A Spotlight on Smith-Magenis Syndrome

Parenting comes with endless amounts of questions no matter how much you prepare for it. For some Drew4families, finding out your child was born with a rare disease only adds more questions to the list. The main objective of Rare Disease Day is to raise awareness among the general public and decision makers about rare diseases and their impact on patients’ lives. At our Sussex Campus, our friend Drew has taught us on a daily basis, what it means to love and care for a child born with a rare disease. We asked his mother, Sarah, to share his story with you.

Drew hospital 2015

Hi, I’m Sarah Kemper.  Mother of Drew (3) and Emma (2) who have been part of the Momentum – Sussex family since 2014.  I am honored to write this post about a very rare genetic disorder that has been part of our family, also since 2014.  I write this from a mothers perspective and I thank you in advance for taking the time to read on and help spread awareness for Smith-Magenis Syndrome.Family July 2017

Drew was diagnosed with Smith-Magenis Syndrome when he was 10 days old.  At that time, we were in shock and had no idea what that meant for us and for the life of our son, except that it would be on a different trajectory than what we had planned.  The initial few months post-diagnosis, we engulfed ourselves in researching what SMS was in the hopes of understanding what was to come.  We realized quickly that there was such a wide spectrum of the disease, and although it was good to gain some background knowledge, we did not want it to define Drew and what he was capable of before he could show us.

Smith-Magenis Syndrome (SMS) is a rare genetic disorder, occurring in approximately 1 in 25,000 births.  Itdrew8 is a non-familial chromosomal disorder characterized by a recognizable pattern of physical, behavioral and developmental features and is the result of a missing piece of genetic material in chromosome 17, referred to as deletion 17p11.2.

Some of the common features of SMS include:

  • Sleep disturbances and daytime sleepiness due to a reverse circadian rhythm of melatonin production
    • At about 18-24 months, we began seeing many more night time awakenings and Drew fighting sleepiness all throughout the day.  Even now, we might find him asleep when we thought he was playing or he dozes off eating lunch because he is too tired to make it to nap time.
      Drew sleeping
  • Low muscle tone
  • Feeding issues in infants
    • At 6 months old, Drew was hospitalized for 17 days due to numerous respiratory viruses along with pneumonia.  A couple months later he was still on oxygen when he slept and we found out his lungs weren’t healing likely due to aspiration.  So at about 10 months old, we were back at Children’s getting his G-tube placed
  • Developmental delays
  • Varying degrees of cognitive impairment
  • Speech delays
    • There is so much going on in that head of his that he can’t often communicate to us.  We can say that Drew knows his colors, numbers and letters of the alphabet though.  He also memorizes spelling from activities, books or interactive toys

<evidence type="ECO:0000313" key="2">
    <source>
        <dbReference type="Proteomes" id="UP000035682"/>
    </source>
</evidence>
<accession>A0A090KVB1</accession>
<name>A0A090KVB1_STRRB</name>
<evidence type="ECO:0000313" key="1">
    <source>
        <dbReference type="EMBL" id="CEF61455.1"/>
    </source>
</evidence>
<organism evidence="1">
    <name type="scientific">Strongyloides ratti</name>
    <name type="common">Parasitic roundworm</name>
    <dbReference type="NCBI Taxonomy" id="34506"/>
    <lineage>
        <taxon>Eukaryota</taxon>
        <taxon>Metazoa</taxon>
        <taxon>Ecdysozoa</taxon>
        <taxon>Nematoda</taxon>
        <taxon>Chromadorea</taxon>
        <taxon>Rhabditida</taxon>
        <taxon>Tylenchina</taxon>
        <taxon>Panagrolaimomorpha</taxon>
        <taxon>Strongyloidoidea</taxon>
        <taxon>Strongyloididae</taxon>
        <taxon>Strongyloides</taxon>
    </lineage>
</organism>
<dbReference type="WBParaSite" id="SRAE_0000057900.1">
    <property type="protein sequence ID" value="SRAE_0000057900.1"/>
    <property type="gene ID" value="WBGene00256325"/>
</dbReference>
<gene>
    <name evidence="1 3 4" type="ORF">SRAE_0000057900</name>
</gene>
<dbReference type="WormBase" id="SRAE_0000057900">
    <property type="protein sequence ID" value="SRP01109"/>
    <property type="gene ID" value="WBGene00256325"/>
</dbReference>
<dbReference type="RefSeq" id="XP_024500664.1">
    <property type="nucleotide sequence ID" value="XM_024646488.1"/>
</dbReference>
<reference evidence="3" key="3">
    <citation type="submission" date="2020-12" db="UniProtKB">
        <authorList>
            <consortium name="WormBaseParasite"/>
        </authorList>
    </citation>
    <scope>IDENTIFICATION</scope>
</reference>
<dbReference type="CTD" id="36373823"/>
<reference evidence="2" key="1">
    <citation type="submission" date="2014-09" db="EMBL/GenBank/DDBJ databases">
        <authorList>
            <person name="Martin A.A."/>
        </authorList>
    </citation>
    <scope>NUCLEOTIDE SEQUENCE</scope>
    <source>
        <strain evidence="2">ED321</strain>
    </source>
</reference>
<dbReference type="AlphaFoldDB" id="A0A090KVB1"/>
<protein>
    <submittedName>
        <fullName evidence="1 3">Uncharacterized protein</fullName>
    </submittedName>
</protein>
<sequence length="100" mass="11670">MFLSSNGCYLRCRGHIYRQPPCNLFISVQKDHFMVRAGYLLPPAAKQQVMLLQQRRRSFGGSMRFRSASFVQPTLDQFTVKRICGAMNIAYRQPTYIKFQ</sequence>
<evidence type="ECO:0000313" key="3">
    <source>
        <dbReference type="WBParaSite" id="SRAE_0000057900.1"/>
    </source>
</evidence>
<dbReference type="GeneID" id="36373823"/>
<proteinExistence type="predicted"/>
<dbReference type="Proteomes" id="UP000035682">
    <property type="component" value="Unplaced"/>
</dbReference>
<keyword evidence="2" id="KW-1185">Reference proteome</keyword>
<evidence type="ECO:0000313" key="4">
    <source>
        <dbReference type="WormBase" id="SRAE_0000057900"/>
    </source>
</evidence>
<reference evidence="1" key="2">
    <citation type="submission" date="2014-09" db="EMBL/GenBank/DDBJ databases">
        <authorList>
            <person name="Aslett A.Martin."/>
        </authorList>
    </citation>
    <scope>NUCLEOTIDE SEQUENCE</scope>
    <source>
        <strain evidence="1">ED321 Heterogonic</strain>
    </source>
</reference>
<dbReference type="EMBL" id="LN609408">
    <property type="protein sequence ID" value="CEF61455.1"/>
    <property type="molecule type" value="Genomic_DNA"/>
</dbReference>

• Decreased sensitivity to paindrew2

Some of the common neurobehavioral features include:

  • Endearing and loving personalities
  • Hyperactivity/ADD
  • Sudden mood changes and/or explosive outbursts
  • Prolonged tantrums
  • Self-injurious behaviorsDrew thinking

DrewWhat does Smith-Magenis mean to us? It means learning how to use, clean and change out a G-tube. It means learning sign-language and other methods of communication. It means waiting until your child is two before seeing him walk, and even at three and a half he is still wearing braces around his feet and ankles to help with support. It means navigating day to day activities while constantly re-directing the best we can when we are at the cusp or in the middle of a major melt-down.  It means being awakened a lot at night and usually for good at around 4:30a.  It means walking on egg-shells every day as you never know what random toy, comment or directional turn in a store will set him off.  It also means endless hugs, the best smiles and giggles possible and such a sweet soul of a boy who we get to call our son.

SMS is a tough disease.  Tough on Drew.  Tough on us as his parents, Maddie as his half-sister and Emma as drew10his sister.  Tough on his wonderful caregivers, teachers, therapists and doctors.  We have been very fortunate to have landed with a team of great doctors at Children’s Hospital of Wisconsin and a great team of teachers and caregivers at Momentum.  They all love seeing him learn andDrew2 grow just as much as we do.  We are truly blessed with the support of so many around us. We are constantly encouraged by the special bonds and relationships formed by everyone who works with Drew. We enjoy seeing that they truly want him to succeed. With that being said, however, there have only been 2 of the 40+ doctors, therapists and teachers who have helped and come in contact with Drew, who have ever even heard of Smith-Magenis. So, thank you for helping us spread awareness.

To learn more go to prisms.org or smsresearchfoundation.com